September 14, 2017 1:30 pm

Frederictonians share stories of addiction recovery to help others

Wed, Sep 13: Dozens gathered at Fredericton City Hall today in Honour of National Recovery Day, an event that helps raise awareness and show support to those still in recovery. Adrienne South reports.


Fredericton residents took part in Recovery Day events at city hall, uniting those who have overcome addictions and showing support for others who are still in recovery.

Dozen gathered at city hall on Wednesday for a BBQ, live music and to share their stories of recovery with others, in hopes of helping end the stigma surrounding addiction.

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Rachel Comeau shared her story of her struggle with cocaine.  She said she was paralyzed for months after taking rat poison she believed was cocaine.

“I was an IV user, the rat poison paralyzed me for eight months and I ended up getting into a lot of addiction through that because of pain, so then I had two addictions.”

Comeau said she suffered from the addiction for nearly 10 years and said she’s now been sober for six years with the help of mental health and an art recovery group.

“Painting literally saved my life. What I run to now instead of dope is a paint brush,” Comeau said. “It’s worth it to be public about it, go back to those nightmares if I can help somebody.”

READ MORE: Fredericton celebrates ‘Recovery Day’, uniting Canadians recovering from addiction

Recovery Day in Canada chair Misty McLaughlin shared her story of addiction and said it’s important to speak out to try to end the stigma of what many people think addiction looks like.

“Addiction can slip into your life fairly quickly. It did for me,” McLaughlin said. “It wasn’t supposed to happen for me. I grew up around it and it was something I swore I would never do later in my life, but I got married, had kids, had a career, I was educated and just the pressures of life fell in around me.”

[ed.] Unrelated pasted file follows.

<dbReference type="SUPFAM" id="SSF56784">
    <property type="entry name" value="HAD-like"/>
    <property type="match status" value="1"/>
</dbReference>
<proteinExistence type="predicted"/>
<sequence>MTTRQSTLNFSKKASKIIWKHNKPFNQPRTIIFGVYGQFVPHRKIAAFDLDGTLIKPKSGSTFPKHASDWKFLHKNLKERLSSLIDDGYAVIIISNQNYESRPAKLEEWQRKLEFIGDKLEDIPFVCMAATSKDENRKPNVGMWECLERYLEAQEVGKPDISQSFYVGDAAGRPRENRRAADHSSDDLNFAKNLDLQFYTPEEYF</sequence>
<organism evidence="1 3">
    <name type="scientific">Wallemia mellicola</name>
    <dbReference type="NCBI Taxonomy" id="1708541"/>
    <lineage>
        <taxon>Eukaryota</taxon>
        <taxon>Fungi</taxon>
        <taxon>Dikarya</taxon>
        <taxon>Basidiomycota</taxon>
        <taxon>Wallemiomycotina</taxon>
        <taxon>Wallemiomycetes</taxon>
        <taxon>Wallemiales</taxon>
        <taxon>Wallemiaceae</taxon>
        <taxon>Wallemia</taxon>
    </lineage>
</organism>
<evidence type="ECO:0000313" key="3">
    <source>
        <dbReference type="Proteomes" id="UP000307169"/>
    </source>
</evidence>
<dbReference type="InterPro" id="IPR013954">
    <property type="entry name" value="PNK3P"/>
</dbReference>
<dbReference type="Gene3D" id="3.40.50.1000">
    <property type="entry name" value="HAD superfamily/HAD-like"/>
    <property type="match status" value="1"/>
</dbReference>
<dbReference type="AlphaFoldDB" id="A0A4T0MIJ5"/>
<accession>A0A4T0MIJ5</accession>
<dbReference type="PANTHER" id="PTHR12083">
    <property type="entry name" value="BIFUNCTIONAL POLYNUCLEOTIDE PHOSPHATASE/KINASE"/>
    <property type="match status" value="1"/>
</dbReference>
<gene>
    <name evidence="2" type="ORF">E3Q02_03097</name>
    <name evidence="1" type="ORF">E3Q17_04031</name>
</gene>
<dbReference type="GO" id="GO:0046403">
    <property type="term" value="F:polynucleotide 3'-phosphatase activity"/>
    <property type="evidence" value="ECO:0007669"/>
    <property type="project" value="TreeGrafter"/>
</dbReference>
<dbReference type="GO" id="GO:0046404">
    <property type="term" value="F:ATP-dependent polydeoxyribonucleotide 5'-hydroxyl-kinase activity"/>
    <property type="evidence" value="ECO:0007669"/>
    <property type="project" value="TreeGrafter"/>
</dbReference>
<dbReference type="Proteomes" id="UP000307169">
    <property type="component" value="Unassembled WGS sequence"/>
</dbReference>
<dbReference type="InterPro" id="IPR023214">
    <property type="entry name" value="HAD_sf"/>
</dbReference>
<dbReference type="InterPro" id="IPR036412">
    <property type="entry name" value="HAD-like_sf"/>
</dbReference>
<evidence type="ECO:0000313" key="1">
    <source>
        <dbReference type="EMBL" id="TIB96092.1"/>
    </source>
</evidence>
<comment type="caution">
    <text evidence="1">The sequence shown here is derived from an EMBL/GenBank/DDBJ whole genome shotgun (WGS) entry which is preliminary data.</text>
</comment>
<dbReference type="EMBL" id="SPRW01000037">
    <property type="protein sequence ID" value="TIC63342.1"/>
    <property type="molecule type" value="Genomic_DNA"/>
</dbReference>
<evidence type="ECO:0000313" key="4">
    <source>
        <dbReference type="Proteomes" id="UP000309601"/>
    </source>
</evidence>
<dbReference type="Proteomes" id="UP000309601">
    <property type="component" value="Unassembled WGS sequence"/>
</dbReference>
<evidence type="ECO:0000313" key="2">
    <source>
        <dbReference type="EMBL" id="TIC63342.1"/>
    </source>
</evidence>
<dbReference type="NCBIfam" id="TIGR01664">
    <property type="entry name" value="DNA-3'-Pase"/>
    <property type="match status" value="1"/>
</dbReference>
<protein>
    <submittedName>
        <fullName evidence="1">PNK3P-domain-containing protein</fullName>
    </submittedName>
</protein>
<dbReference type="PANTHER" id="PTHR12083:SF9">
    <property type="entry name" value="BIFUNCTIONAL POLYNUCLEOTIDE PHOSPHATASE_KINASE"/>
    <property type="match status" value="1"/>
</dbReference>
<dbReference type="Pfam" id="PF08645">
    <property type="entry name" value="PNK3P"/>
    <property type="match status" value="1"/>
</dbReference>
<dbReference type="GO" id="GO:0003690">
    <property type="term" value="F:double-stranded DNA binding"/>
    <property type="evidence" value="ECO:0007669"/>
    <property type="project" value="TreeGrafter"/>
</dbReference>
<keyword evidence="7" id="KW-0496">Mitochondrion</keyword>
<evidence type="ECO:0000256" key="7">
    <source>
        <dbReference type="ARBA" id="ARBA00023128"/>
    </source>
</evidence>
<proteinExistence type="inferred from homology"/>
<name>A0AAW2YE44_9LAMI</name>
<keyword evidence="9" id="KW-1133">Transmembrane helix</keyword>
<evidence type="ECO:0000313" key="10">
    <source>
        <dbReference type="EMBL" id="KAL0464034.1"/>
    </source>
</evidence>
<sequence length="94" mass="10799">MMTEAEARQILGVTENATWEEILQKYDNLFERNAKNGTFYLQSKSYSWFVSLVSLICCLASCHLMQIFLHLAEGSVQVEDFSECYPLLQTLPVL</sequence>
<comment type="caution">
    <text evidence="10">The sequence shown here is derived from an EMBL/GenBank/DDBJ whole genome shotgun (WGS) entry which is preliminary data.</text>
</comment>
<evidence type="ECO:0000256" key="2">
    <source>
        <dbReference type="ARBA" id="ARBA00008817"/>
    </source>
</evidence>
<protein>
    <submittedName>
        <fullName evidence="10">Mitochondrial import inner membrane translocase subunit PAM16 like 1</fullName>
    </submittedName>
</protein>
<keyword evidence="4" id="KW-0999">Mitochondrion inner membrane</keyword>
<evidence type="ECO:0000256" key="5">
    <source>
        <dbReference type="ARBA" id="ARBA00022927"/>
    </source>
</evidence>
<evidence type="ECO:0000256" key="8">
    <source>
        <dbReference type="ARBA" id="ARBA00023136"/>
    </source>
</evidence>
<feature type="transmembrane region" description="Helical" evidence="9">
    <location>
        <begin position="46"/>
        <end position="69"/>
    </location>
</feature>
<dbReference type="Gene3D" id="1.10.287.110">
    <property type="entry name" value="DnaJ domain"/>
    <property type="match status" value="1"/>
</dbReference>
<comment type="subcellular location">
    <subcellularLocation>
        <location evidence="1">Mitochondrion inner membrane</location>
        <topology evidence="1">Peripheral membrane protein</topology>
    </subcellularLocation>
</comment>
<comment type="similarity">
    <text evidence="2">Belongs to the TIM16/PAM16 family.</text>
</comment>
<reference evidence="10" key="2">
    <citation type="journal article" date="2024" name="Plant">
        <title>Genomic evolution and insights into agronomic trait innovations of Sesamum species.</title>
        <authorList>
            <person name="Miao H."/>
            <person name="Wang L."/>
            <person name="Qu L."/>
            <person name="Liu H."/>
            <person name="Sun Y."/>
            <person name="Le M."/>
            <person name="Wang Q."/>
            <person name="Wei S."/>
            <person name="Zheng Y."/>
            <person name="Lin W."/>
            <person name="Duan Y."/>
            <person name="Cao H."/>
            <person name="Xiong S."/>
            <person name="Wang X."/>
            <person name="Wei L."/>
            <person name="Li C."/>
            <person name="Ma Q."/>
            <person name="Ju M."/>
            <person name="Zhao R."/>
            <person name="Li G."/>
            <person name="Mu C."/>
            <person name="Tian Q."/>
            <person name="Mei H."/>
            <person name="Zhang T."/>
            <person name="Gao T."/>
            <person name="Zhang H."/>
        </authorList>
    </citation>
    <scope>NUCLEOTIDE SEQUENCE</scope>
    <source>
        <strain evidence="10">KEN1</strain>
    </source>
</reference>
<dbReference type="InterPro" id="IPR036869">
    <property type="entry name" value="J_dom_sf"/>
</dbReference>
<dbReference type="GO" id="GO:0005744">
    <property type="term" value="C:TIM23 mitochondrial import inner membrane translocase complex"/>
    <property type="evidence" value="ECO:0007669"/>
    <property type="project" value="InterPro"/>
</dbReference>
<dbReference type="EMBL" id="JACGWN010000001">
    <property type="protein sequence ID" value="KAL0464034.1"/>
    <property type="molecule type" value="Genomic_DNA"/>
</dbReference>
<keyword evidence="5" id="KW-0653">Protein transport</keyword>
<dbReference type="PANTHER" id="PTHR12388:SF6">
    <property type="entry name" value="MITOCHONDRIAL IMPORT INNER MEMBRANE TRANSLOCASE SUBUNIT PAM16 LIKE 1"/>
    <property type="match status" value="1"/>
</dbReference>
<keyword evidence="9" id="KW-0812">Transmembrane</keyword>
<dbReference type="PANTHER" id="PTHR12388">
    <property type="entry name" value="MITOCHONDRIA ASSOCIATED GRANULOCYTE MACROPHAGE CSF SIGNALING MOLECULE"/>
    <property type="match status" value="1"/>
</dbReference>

The event was held Wednesday in Fredericton, but events will take place in 31 cities across the country throughout the month of September, including Saint John and Moncton.

Renee Farrell attended last year’s event and felt compelled to return this year. She says it was heartwarming to see several other people come forward and share their experiences and to see the community show so much support.

“I thought it was my destiny to be an addict and alcoholic,” Farrell said.  “I know today it’s not.”

She said she’s “living proof” recovery is possible and said there are many resources and supports available within Fredericton.

Sharon Lee Saulnier said she got addicted to opioids after a major car accident in 2000. She’s been sober for two years.

“I wanted to let other people know that they can get where I am.  It took a little bit of work, it took some people that believed in me, but it also took me knocking on some doors and knowing that I deserved the help,” Saulnier said.

She said there’s a lot of shame and stigma along with addictions and mental illness.

“No one is alone in this and we are responsible as a community to take care of the people who are hurting and suffering, and that’s why I’m out there hoping to pay it forward,” Saulnier said.

WATCH: Saint John getting ahead of the curve in preventing drug overdose

Mayor supports Recovery Day

Fredericton Mayor Mike O’Brien proclaimed Wednesday Recovery Day in Fredericton. He said it’s amazing to see people share their stories of overcoming addictions.

“This community now is gelling as a community as we’ve never seen before. We care for each other, we look after each other and every year we get more understanding and accepting of peoples’ issues because everybody has an issue in their own way,” O’Brien said.

O’Brien said he spoke privately with several people at the event and said a number of people became addicted to pain killers after suffering injuries.  He said that puts into perspective how easy it could be for anyone in any profession to become addicted.

“There would be doctors, lawyers, nurses, politicians in this city that probably have addiction problems because of those same situations and we don’t know.  So don’t be judgmental of anybody and just be understanding and really reach out as a community to help people recover and support them on their journey,” O’Brien said.

© 2017 Global News, a division of Corus Entertainment Inc.

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